Anomalies always catch the eye. They stand out from an otherwise well-understood order. Anomalies also occur at sub-atomic scale, as nuclei collide and scatter off into each other -- an approach used to explore the properties of atomic nuclei. The most basic kind of scattering is called 'elastic scattering,' in which interacting particles emerge in the same state after they collide. Although we have the most precise experimental data about this type of scattering, Raymond Mackintosh from the Open University, UK, contends in a paper published in EPJ A that a new approach to analysing such data harbours potential new interpretations of fundamental information about atomic nuclei.
Usually, physicists assume that the potential energy that represents the interaction between two nuclei varies smoothly with the distance between the nuclei. Further, there are various theoretical calculations of this interaction potential. However, most -- but not all -- of them are based on assumptions that lead to potentials that are smooth in form when plotted as graphs. The trouble is that, until now, such potentials have very often fitted data quite approximately. When wavy potentials have occasionally occurred, they have been considered as anomalous, which precluded the use of certain methods.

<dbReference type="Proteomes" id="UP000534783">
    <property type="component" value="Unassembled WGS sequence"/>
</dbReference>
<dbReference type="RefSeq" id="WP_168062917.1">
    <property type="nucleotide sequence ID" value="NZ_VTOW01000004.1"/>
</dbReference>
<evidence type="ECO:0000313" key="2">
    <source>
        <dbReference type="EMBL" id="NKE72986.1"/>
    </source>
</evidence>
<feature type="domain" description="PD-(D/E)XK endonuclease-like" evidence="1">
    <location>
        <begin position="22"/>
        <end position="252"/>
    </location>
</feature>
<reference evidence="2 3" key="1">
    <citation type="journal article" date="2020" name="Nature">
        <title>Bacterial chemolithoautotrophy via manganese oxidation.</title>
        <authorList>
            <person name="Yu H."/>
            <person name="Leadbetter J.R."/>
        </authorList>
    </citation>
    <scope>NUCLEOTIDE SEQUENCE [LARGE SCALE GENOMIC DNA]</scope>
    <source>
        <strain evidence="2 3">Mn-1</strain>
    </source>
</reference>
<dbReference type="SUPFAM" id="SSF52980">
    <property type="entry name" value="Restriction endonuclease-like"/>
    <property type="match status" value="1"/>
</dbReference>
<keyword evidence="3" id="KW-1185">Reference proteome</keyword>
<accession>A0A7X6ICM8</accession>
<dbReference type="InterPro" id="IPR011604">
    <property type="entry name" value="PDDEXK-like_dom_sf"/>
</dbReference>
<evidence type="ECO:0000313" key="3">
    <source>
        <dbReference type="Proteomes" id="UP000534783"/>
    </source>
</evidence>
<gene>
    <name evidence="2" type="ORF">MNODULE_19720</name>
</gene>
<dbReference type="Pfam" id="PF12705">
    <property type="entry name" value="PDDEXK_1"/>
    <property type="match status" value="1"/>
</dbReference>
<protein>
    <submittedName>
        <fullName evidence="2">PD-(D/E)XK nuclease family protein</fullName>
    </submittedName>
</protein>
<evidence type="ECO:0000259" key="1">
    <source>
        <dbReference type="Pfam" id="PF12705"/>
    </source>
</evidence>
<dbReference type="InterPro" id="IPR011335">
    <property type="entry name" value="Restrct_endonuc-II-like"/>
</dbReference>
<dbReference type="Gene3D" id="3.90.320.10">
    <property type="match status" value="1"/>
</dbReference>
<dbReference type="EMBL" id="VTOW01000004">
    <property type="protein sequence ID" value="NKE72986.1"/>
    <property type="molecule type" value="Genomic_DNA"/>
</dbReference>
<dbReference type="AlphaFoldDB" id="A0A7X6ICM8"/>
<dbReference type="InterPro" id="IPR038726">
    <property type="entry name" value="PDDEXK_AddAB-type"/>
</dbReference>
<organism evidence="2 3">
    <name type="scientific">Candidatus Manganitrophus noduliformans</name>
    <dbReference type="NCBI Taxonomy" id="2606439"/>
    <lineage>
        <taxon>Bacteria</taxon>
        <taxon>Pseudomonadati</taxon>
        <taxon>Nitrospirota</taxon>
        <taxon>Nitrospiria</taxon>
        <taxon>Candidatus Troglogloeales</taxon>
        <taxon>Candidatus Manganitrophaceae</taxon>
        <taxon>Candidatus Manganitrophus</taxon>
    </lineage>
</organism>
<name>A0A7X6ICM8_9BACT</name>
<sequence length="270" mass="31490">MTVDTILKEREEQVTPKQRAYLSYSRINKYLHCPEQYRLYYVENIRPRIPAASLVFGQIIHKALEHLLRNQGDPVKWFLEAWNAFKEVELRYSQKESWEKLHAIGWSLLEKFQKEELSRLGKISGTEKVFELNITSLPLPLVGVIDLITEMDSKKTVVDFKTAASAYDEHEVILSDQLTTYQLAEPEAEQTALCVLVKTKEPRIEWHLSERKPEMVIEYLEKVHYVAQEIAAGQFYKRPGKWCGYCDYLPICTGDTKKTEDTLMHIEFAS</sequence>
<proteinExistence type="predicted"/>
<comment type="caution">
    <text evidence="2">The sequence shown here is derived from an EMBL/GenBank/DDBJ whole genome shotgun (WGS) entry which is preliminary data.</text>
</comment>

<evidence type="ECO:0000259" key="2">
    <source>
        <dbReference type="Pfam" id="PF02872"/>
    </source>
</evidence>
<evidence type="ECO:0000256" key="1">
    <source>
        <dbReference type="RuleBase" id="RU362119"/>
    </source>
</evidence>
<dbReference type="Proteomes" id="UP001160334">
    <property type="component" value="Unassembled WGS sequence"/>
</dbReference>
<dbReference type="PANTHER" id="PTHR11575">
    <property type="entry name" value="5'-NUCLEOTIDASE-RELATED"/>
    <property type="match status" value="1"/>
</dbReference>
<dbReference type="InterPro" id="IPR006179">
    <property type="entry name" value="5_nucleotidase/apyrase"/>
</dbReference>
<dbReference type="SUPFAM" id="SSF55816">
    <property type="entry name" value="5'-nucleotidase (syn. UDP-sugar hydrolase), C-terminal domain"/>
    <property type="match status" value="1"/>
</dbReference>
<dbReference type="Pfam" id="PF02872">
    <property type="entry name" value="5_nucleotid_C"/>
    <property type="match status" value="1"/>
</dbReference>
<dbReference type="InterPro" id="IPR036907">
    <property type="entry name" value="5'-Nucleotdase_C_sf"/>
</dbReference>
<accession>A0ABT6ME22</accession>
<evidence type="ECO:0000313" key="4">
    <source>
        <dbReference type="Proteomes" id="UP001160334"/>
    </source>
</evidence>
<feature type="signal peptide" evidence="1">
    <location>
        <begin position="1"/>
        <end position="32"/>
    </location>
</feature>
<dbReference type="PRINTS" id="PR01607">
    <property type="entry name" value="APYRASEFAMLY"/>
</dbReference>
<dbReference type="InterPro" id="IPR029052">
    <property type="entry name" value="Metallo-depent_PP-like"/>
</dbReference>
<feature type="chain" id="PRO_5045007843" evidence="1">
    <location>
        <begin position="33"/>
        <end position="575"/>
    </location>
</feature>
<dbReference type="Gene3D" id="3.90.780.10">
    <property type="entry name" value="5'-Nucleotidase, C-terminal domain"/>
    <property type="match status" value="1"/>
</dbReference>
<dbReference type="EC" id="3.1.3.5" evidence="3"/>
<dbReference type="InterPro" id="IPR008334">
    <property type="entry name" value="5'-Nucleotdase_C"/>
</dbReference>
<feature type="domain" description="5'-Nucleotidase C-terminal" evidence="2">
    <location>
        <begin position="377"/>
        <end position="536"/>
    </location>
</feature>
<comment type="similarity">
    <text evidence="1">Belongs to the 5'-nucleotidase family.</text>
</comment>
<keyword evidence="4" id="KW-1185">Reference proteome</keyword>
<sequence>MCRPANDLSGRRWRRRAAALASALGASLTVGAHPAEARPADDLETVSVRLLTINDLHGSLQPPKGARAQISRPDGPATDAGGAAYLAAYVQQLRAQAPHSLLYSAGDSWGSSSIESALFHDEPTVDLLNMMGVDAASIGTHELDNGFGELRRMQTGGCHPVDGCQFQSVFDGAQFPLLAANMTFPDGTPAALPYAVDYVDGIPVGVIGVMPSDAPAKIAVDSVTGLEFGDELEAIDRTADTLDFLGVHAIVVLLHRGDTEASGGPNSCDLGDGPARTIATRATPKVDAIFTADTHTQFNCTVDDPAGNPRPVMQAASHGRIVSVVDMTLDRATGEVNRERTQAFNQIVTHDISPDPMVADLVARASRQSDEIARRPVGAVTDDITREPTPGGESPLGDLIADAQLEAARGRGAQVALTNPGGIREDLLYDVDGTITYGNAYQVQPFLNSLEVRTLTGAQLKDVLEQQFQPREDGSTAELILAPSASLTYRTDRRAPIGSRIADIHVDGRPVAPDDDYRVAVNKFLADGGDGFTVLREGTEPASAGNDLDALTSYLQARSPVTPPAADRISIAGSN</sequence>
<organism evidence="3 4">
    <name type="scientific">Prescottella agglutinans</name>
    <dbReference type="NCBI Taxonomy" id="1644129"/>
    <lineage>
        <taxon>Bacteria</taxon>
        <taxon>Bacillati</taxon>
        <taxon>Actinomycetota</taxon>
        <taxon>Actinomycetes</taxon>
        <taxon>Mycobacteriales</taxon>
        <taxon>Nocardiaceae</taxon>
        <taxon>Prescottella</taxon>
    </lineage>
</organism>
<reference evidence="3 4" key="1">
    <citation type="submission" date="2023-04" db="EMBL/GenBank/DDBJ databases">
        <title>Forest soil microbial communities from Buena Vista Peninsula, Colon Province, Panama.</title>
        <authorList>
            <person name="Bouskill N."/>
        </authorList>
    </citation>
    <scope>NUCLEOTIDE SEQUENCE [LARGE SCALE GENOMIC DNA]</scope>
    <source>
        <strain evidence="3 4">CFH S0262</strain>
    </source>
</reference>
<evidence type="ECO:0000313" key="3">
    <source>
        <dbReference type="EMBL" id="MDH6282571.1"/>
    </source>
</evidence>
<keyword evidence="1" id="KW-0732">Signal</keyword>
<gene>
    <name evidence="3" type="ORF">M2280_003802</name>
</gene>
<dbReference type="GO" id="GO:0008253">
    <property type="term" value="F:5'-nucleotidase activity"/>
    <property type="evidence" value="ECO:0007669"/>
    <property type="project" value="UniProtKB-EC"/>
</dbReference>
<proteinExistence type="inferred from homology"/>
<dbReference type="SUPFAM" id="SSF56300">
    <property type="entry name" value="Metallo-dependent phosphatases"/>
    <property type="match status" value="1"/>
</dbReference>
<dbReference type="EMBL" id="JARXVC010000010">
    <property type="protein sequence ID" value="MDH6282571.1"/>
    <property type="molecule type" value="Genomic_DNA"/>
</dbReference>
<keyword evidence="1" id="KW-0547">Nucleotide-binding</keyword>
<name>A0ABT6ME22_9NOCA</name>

Now, the author believes that such previously discounted modelling methods could actually be used to achieve a more precise fit between the model and the anomalous data related to wavy energy potential. Mackintosh interprets this waviness in two ways. First, the waviness also emerges when the effect of various reactions on scattering are calculated. Second, the wavy energy potential reflects the fact that elastic scattering depends upon a physical characteristic of the colliding system of two nuclei, which is referred to as the 'angular momentum' of the scattered particles.
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